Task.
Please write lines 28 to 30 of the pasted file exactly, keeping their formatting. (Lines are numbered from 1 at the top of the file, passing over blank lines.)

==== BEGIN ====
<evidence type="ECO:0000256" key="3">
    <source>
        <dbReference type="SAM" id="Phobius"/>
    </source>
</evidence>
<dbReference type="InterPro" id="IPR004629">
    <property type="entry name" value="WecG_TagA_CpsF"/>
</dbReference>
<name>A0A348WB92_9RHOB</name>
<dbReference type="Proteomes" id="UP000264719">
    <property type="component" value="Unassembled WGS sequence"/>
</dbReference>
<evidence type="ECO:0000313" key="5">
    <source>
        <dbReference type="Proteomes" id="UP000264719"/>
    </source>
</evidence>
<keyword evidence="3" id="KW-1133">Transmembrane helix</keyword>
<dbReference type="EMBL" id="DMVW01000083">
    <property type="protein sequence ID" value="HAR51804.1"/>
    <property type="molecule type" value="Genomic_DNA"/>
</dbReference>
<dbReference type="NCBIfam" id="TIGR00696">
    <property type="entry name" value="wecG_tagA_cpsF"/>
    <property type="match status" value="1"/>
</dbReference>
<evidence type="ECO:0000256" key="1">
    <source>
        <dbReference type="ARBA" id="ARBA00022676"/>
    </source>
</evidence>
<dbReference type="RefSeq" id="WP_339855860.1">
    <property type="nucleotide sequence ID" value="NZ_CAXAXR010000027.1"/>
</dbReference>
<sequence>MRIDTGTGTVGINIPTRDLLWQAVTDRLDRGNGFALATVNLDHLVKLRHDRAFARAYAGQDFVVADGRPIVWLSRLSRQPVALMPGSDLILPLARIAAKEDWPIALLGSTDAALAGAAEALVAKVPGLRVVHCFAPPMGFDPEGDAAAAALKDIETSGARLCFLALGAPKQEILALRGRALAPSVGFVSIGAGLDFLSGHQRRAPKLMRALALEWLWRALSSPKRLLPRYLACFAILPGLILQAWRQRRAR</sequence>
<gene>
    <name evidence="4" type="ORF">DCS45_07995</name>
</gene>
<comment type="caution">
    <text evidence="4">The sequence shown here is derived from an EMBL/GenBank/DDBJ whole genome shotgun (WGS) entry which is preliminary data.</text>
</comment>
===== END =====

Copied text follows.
    <source>
        <dbReference type="ARBA" id="ARBA00022676"/>
    </source>